Getting our vitamin Sea

We have left the Gold Coast. It was about time we got some vitamin sea! It feels so good: the wind in our sails, the air on our faces, the movement of the boat in the slightly choppy sea, the sense of freedom, the relief to reclaim our sea wanderers’ life at last! After four months in the Broadwater, we also feel a bit rusty! But regardless, we are taking you on our first cruise for the season… lots of photos to share.

We waited for the wind to pick up so we could sail instead of motor and escaped on Sunday. And since sailing buddies on Anapa had battery problems and could not leave, we opted to go the ocean way, and give Tangalooma a miss. We were much keener to sail than snorkel! And sailing we did: strong wind warning on Sunday, with 20 knots on our tail. The screecher was up early and it did not take long to catch up to Zenitude who had left an hour before us… a good opportunity for photos of each other’s vessel under sail. The sea was a bit lumpy but we did not care! We sailed all the way to Yellow Patch – Cape Moreton.

Gold Coast Seaway at dawn
Nearly out of the Seaway!
Leaving the Goldie behind!
Caught up to Zenitude!
Thanks Mark from Zenitude for the photo of Anui
Chris hanging on – it’s a bit breezy!
Everybody is feeling contented!

Double Island Point Lagoon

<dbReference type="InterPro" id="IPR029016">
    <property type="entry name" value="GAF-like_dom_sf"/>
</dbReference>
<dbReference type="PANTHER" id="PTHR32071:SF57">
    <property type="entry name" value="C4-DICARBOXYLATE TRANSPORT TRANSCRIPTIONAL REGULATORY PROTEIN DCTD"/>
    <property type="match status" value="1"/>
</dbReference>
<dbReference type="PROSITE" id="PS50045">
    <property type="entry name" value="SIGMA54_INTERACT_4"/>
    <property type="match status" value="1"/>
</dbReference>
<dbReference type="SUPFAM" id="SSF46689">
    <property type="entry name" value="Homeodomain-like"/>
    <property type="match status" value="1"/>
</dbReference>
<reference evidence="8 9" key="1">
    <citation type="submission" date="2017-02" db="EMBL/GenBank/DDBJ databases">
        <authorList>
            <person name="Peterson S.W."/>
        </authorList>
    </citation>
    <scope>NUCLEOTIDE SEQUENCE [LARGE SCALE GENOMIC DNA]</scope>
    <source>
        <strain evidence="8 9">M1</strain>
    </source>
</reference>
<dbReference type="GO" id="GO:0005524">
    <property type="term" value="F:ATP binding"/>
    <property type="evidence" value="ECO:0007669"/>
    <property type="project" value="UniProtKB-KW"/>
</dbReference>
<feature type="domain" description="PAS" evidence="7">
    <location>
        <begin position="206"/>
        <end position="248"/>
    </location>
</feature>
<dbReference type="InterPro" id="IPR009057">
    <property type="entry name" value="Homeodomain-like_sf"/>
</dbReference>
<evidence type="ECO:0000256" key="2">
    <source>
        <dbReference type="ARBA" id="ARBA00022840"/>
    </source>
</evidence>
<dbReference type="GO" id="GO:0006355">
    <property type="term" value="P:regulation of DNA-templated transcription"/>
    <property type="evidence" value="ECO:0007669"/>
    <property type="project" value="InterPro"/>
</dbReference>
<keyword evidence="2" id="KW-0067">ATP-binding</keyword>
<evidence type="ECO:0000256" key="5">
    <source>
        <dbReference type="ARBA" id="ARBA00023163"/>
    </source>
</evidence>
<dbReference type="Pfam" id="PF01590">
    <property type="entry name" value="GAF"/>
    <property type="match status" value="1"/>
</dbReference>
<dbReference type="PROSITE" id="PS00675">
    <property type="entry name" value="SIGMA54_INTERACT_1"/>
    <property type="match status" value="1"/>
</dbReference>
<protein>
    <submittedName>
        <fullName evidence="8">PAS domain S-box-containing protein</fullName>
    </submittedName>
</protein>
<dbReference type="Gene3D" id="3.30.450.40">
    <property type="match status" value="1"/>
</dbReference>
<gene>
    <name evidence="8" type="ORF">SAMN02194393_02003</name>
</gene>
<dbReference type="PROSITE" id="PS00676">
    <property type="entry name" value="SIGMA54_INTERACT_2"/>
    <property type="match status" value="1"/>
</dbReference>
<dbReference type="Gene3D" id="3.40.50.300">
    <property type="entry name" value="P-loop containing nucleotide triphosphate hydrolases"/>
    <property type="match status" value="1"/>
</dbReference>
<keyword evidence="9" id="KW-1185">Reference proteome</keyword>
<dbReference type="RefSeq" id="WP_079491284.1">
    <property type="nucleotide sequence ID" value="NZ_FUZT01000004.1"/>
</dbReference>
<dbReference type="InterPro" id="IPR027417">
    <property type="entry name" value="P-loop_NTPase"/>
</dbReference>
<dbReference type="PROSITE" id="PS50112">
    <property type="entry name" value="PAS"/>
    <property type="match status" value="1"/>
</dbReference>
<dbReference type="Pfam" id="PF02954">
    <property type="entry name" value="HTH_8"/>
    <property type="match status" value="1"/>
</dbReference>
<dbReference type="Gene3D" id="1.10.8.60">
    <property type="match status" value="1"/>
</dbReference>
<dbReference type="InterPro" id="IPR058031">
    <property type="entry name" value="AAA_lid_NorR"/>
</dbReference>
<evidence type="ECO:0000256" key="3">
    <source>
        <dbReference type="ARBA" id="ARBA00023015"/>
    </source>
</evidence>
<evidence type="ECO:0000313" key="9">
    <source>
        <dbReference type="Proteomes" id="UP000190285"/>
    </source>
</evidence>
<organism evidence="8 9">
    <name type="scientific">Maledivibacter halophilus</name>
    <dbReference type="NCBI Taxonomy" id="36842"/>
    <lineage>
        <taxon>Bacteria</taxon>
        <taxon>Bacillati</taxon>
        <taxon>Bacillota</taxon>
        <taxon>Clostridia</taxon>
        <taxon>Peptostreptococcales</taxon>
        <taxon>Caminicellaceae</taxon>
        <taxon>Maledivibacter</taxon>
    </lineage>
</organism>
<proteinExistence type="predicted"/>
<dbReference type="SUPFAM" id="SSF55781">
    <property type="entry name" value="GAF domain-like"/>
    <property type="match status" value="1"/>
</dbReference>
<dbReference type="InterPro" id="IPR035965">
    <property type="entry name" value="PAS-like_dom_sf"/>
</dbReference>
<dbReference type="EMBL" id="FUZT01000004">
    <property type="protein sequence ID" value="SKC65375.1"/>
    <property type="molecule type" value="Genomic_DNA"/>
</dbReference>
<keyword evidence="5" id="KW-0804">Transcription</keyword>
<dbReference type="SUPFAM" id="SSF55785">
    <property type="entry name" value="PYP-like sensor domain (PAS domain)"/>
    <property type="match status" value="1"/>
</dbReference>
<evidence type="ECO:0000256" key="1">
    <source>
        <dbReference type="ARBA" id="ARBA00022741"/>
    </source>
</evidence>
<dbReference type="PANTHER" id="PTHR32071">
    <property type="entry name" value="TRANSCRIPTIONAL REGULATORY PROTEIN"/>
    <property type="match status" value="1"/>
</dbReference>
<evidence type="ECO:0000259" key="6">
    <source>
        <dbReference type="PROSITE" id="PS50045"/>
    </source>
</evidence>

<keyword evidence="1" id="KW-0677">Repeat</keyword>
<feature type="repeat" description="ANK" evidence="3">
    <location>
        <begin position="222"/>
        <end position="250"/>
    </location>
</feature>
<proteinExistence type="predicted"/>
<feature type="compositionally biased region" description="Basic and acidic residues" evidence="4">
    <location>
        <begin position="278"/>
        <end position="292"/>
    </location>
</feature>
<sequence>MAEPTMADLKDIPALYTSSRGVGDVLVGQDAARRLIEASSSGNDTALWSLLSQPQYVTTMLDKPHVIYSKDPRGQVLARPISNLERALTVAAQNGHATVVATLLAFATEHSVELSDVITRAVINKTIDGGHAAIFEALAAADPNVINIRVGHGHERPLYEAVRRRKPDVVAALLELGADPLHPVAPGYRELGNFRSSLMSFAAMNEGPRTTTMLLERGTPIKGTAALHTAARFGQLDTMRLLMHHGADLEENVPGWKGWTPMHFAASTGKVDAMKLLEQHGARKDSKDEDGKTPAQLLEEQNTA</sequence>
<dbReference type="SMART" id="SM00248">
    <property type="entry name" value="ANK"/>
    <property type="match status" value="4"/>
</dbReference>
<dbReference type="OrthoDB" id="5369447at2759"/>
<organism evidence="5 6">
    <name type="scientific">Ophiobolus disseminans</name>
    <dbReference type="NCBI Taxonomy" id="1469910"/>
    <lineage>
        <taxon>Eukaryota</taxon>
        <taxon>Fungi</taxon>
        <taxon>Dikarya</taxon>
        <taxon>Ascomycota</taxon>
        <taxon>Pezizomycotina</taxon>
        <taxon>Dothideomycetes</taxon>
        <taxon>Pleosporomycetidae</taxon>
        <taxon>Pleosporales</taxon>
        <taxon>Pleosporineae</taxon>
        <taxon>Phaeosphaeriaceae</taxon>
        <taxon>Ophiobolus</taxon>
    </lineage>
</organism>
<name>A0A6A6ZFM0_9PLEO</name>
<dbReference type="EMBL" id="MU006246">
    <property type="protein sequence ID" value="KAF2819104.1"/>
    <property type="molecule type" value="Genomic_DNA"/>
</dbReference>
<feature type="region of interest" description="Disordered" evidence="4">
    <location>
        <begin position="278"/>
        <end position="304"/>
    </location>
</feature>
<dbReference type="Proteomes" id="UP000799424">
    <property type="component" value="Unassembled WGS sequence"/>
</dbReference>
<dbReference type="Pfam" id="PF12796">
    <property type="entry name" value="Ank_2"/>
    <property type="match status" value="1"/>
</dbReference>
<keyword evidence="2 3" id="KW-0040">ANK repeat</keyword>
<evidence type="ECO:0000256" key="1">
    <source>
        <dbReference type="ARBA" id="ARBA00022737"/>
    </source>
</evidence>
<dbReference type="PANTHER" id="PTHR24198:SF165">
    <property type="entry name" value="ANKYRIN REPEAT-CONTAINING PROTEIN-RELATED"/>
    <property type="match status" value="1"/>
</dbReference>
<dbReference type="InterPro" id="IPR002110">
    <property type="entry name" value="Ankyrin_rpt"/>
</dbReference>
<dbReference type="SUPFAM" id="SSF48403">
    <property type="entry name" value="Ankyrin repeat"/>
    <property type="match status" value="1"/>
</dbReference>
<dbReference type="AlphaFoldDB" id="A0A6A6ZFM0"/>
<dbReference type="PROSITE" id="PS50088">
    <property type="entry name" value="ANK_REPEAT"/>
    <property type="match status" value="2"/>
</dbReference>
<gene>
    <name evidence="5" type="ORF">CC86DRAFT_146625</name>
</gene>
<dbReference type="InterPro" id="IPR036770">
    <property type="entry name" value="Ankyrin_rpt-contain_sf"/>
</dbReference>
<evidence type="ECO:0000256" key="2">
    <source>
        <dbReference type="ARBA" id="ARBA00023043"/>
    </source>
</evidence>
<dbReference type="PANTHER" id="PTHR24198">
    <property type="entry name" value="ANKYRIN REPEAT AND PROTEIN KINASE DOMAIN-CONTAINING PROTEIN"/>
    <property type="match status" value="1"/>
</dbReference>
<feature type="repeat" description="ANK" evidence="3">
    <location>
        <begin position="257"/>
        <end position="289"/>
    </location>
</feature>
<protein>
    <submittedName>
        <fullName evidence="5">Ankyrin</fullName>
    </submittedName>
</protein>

The next day was a spinnaker sail to Double Island Point. It was a long and slow passage with a lot less wind but the great thing about spinnaker runs is that they are cruisy once you have remembered how everything is set up!

Slow and cruisy spinnaker ride

We reached our destination just on dusk. There were 8 boats in the lagoon and three on the outside. We managed to go further in than usual. The sand spit appears to have lengthened toward the western beach and the navigable part of the lagoon seems slightly deeper but narrower than last year. What a gorgeous place to anchor in for a few days. It is a nice spot to socialise, go for a few walks and a paddle; even Bengie likes it and has a bit more spring in her step!

Morning walk done… back to the dinghy!

With a brilliant calm few days, the drone got an airing! From up high you can see how the boats congregate near the entrance. The further you go in, the shallower it gets. Anui is in 1.6m at low tide.

The lagoon looking west where it is deepest.